California

Election Code §3017

A designated bearer. Compensation based on the number of ballots returned is prohibited.
Colorado

Colo. Rev. Stat § 1-7.5-107

Any person of the voter’s own choice or any duly authorized agent of the county clerk and recorder or designated election official. No person other than a duly authorized agent of the county clerk and recorder or designated election official may receive more than 10 mail ballots in any election for mailing or delivery.
Connecticut

C.G.S.A. § 9-140b

An immediate family member or designated caregiver. Not specified.
Delaware

Del. Code Title 15 § 5507

Absentee voters must return their ballots by U.S. mail, by delivering it, or “causing it to be delivered” prior to the close of polls on Election Day. There is no explicit provision for an agent or designee to return an absentee ballot on behalf of a voter. Not specified.
District of Columbia

D.C. Mun. Regs. Tit. 3, § 720

Not specified. Not specified.
Florida

West’s F.S.A. § 101.65

Not specified. Not specified.
Georgia

Ga. Code Ann., § 21-2-385

A family member (including grandparent, grandchild, uncle, aunt, niece, nephew, and in-laws), household member or caregiver. A jail or other detention facility employee may return a ballot on behalf of a voter in custody. Not specified.
Hawaii

HRS § 11-104(c)

A voter may return a ballot in “any manner” provided that it is received on time and with a properly completed identification envelope. Not specified.
Idaho

I.C. § 34-1005

Not specified. Not specified.
Illinois

10 ILCS 5/19-6

10 ILCS 5/19-13

A person authorized by the voter. If the ballot is from a physically incapacitated elector, an employee or person under the direction of the facility in which the voter is located may deliver to the ballot must be authorized on the ballot by the voter to do so. Not specified.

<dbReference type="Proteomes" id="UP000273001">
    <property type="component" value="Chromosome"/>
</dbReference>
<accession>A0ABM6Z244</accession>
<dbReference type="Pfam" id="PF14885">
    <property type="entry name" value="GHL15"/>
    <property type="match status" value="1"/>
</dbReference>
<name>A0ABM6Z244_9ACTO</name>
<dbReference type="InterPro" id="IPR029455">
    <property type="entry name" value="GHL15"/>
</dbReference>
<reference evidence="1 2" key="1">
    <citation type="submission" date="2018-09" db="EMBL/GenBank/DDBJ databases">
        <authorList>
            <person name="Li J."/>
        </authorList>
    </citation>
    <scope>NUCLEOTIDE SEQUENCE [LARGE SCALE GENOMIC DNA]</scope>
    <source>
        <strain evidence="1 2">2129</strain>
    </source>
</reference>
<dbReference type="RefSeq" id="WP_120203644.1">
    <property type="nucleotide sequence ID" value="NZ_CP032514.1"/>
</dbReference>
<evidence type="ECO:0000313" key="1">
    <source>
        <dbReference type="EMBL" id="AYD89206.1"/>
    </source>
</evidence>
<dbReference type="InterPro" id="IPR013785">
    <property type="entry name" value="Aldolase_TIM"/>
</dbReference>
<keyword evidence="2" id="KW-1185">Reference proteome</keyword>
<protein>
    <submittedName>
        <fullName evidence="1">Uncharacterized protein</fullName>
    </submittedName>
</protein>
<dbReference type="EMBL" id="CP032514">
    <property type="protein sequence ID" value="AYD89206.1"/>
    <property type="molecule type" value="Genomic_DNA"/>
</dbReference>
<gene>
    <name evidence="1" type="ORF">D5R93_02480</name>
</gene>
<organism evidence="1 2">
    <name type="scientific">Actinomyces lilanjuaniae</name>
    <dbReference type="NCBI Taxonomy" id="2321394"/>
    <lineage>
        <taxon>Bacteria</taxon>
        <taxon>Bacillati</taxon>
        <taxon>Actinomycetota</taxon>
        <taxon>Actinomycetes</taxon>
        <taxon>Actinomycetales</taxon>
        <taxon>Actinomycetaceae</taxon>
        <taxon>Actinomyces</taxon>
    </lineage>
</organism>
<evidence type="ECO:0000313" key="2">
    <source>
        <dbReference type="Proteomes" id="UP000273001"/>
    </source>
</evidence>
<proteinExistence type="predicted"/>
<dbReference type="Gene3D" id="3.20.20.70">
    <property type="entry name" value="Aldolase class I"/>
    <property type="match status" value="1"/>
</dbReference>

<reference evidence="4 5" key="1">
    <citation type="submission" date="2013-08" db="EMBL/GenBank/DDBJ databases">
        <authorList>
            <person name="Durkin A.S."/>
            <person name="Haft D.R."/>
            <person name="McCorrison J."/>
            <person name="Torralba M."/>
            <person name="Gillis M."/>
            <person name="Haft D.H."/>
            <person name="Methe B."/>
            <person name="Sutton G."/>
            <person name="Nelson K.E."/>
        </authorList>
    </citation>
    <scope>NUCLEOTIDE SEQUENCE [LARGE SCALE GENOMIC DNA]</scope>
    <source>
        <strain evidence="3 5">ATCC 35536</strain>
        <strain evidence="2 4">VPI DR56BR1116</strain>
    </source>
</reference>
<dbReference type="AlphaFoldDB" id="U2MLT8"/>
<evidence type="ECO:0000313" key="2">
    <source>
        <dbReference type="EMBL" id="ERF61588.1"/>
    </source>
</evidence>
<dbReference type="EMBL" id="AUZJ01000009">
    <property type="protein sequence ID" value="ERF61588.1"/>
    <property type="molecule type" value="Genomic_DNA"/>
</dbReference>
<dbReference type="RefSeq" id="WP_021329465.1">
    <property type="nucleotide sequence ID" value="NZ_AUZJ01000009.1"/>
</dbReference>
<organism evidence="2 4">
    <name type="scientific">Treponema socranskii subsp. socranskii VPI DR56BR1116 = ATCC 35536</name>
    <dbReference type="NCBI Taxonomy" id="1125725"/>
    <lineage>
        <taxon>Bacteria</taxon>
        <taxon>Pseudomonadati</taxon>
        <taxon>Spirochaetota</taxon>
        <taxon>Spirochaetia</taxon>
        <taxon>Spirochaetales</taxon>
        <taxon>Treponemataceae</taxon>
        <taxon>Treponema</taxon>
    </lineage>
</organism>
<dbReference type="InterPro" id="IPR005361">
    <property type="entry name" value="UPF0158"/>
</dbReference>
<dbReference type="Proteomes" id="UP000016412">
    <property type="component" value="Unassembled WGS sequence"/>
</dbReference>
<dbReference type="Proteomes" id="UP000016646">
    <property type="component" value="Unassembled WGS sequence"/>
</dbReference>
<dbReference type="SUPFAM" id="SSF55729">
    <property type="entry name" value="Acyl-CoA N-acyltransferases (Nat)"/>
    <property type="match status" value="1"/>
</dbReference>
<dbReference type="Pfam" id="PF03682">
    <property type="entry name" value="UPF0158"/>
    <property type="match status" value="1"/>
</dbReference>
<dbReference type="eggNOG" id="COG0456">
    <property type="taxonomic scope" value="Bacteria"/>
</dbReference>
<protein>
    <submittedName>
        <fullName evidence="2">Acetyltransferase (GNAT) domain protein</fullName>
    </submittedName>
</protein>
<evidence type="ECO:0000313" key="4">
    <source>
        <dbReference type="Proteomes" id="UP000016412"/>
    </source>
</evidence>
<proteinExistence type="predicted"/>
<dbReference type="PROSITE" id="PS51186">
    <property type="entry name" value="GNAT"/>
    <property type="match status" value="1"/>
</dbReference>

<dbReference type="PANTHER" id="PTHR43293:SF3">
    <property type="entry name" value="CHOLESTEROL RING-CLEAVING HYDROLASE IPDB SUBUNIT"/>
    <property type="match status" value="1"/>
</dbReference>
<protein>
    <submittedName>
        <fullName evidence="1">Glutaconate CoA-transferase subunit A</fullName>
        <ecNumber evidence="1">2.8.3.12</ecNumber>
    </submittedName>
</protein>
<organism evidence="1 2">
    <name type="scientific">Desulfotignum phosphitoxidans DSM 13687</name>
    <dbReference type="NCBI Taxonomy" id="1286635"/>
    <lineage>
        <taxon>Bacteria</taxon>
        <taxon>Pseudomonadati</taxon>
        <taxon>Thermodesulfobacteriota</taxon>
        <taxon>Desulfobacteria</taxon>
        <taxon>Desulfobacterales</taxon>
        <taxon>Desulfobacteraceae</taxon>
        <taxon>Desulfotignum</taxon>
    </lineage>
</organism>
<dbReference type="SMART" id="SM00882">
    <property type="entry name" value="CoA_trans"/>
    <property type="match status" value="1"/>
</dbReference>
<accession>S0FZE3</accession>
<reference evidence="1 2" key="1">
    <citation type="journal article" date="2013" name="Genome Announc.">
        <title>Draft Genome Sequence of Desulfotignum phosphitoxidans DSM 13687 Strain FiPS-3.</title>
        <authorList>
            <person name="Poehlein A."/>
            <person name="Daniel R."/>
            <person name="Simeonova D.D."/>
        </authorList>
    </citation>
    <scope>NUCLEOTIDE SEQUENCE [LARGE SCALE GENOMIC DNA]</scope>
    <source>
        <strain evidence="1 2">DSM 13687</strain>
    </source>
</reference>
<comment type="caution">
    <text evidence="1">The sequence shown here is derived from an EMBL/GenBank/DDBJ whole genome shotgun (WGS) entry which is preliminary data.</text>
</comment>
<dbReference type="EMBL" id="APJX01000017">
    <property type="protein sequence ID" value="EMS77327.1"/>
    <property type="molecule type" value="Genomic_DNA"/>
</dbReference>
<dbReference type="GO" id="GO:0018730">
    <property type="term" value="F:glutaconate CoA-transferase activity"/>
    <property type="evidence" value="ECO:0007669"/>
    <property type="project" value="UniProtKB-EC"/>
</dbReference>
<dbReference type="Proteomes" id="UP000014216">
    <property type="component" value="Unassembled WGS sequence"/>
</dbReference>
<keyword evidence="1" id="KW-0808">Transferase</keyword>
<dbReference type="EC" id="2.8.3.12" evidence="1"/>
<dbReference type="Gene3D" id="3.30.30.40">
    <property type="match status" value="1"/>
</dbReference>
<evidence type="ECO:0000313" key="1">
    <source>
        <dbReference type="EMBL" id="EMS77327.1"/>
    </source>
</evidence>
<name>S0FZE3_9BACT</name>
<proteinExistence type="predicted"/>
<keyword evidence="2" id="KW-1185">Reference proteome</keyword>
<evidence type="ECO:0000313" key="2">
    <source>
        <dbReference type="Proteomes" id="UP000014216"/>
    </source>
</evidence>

Indiana

Ind. Code 3-11-10-1

A member of the voter’s household or a person designated as the attorney for the voter. Not specified.
Iowa

Iowa Code §53.17

A voter’s designee or special precinct officials. A voter’s designee must return the ballot within 72 hours of retrieving it from the voter.
Kansas

Kan. Stat. Ann. §25-1128

A designated bearer. Written designation is required. Not specified.
Kentucky

Ken. Rev. Stat. § 117.0863

A family member, household member or caregiver. Not specified.
Louisiana

LSA-R.S. 18:1308

If a ballot is returned by someone other than the voter, a commercial courier, or the U.S. Postal Service, the registrar shall require that the person to sign a statement, prepared by the secretary of state, certifying that they has the authorization and consent of the voter to hand deliver the marked ballot. No person except the immediate family of the voter shall hand deliver more than one marked ballot to the registrar.
Maine

21-A M.R.S.A §753-B

Someone other than the voter (a “3rd person”). A 3rd person must return an absentee ballot to the clerk’s office within two business days of the date the ballot was provided to the 3rd person.
Maryland

MD Code, Election Law, § 9-307

A designated agent. An agent must be at least 18 years old; not a candidate on that ballot; designated in a writing signed by the voter under penalty of perjury; and shall execute an affidavit under penalty of perjury that the ballot was returned to the local board by the agent. Not specified.